Can a UTI in a dog go away without treatment?

Introduction to UTIs in dogs

Urinary tract infections (UTIs) are a common health issue in dogs. A UTI occurs when bacteria enter the urinary tract and start to multiply. The bacteria can infect the bladder, urethra, or kidneys, causing discomfort and pain for the dog. UTIs can affect dogs of any age and breed, but they are more common in female dogs due to their shorter urethras.

Symptoms of a UTI in dogs

A dog with a UTI will exhibit several symptoms, including frequent urination, straining to urinate, blood in the urine, and urinating in inappropriate places. Other symptoms may include lethargy, loss of appetite, and fever. A dog with a UTI may also experience pain while urinating and may lick their genital area excessively. If left untreated, a UTI can lead to more severe complications, such as kidney damage and sepsis.

Causes of UTIs in dogs

UTIs in dogs are caused by the presence of bacteria in the urinary tract. The most common bacteria that cause UTIs in dogs are Escherichia coli (E. coli), Staphylococcus spp., and Proteus spp. UTIs can occur when bacteria enter the urinary tract through the urethra or when the bladder is not emptied completely. Other factors that can increase the risk of UTIs in dogs include age, sex, underlying medical conditions, and poor hygiene.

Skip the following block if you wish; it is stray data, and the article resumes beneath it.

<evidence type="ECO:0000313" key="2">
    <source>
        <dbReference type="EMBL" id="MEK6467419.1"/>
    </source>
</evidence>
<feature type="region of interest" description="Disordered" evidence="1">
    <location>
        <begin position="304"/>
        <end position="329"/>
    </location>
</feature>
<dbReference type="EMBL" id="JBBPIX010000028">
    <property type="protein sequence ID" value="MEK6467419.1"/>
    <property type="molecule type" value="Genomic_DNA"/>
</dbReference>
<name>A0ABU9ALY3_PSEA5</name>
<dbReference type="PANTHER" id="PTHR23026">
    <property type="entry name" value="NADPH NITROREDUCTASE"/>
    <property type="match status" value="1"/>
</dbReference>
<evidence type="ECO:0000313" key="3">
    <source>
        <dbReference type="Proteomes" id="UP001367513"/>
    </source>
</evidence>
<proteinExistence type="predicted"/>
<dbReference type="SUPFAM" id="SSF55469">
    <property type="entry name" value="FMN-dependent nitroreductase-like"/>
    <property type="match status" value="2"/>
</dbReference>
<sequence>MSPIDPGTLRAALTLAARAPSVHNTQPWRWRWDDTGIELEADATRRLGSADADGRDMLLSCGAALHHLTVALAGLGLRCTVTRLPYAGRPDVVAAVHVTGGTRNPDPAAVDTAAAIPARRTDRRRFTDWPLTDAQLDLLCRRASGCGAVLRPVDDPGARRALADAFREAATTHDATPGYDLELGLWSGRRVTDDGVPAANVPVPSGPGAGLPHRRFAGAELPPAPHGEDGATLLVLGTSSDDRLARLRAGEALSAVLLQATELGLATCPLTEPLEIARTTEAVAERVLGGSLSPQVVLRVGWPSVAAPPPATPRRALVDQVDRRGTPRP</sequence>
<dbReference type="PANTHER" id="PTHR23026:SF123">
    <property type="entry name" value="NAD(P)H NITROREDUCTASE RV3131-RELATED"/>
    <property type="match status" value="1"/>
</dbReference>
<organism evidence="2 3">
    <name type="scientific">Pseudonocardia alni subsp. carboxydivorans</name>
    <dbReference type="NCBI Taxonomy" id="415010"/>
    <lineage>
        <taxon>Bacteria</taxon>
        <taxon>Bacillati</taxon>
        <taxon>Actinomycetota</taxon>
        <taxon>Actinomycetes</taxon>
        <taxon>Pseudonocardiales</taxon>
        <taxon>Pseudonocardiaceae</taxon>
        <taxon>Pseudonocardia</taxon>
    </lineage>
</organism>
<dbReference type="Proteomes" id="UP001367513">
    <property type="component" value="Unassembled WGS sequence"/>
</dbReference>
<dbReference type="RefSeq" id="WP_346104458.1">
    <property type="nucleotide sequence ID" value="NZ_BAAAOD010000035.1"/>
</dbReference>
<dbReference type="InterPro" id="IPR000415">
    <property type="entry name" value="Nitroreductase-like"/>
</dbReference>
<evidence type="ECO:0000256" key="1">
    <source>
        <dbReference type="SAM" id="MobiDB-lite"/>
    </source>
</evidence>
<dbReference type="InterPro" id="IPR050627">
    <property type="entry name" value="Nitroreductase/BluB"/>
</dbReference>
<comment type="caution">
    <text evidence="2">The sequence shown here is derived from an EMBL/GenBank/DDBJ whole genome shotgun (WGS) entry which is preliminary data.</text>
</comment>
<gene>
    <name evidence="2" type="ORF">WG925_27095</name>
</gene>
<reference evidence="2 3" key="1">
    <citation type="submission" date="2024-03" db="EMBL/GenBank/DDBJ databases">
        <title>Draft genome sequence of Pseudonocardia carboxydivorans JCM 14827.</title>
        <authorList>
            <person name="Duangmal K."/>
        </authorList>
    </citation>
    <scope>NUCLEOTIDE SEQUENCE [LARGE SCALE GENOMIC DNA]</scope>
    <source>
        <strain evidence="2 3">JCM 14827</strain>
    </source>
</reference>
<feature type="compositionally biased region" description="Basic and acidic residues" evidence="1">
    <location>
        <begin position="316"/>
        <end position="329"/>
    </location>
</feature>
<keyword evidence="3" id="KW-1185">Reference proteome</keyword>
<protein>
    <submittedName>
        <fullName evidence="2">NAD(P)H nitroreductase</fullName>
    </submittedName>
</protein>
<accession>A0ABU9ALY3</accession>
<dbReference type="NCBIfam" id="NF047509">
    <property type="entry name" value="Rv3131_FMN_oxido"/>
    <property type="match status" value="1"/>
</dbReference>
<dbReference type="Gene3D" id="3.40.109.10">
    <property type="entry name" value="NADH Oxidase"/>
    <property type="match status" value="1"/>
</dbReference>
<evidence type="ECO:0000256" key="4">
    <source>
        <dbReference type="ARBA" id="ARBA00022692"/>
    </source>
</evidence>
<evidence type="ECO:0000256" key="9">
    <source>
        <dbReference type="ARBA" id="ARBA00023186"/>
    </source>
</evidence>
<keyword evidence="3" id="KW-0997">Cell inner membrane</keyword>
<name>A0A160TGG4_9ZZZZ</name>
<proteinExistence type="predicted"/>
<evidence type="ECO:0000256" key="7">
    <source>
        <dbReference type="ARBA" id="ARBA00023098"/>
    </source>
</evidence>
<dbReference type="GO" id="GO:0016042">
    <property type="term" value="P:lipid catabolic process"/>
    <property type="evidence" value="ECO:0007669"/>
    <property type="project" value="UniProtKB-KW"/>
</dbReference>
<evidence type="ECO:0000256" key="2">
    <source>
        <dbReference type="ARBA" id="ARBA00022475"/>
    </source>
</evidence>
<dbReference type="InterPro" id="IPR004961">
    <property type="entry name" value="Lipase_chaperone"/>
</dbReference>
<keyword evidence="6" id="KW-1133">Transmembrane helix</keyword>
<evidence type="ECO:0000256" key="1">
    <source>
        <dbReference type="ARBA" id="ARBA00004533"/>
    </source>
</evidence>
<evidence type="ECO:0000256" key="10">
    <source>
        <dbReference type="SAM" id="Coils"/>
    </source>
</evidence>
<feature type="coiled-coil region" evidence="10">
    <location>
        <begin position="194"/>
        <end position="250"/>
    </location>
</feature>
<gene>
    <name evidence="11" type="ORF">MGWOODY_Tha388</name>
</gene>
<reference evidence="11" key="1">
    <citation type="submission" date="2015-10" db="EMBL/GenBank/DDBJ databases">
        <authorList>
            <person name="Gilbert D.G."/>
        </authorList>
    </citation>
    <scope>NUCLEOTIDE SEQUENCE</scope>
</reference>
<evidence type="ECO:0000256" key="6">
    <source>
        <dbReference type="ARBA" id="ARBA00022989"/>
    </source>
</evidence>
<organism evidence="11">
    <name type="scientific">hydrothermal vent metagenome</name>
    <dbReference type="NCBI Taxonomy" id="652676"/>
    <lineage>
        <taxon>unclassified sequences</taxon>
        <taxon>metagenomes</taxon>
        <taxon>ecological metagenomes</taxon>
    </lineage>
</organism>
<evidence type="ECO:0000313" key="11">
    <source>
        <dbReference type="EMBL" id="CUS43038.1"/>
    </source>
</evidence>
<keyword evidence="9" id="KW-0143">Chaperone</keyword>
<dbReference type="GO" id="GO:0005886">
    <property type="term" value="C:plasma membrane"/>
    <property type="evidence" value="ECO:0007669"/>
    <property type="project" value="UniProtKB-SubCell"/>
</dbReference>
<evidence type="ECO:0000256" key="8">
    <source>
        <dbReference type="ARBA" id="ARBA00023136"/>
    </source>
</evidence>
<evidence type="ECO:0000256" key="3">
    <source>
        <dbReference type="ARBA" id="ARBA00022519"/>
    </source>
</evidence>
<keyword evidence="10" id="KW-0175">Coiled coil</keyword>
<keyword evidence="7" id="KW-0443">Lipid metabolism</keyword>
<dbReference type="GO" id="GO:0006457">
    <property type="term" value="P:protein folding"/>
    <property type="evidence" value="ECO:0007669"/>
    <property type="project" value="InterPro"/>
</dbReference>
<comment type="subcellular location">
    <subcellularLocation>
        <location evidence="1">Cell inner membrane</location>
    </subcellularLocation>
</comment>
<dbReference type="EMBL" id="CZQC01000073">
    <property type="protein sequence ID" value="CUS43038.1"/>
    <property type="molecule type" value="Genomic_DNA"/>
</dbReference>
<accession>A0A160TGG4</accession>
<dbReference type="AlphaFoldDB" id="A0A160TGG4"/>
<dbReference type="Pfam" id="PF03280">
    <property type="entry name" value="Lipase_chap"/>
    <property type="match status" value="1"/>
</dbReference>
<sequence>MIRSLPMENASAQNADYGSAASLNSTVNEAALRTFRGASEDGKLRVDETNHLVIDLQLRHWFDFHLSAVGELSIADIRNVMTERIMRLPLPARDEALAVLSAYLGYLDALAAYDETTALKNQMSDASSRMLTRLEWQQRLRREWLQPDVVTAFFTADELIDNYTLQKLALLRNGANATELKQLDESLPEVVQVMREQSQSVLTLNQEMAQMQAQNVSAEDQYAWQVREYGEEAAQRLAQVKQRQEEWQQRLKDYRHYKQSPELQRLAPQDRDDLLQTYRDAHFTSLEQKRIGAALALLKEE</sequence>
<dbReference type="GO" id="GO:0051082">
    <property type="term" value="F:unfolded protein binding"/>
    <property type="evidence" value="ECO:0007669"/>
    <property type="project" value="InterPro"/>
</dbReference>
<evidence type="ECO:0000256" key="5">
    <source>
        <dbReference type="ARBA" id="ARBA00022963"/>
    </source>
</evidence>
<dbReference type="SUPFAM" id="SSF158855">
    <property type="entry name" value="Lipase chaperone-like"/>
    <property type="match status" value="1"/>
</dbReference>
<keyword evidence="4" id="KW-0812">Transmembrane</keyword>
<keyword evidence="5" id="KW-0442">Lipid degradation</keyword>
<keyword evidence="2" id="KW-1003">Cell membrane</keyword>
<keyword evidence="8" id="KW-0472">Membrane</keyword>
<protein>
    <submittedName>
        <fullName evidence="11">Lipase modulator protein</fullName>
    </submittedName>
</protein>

Mary Allen

Written by Mary Allen

Hello, I'm Mary! I've cared for many pet species including dogs, cats, guinea pigs, fish, and bearded dragons. I also have ten pets of my own currently. I've written many topics in this space including how-tos, informational articles, care guides, breed guides, and more.

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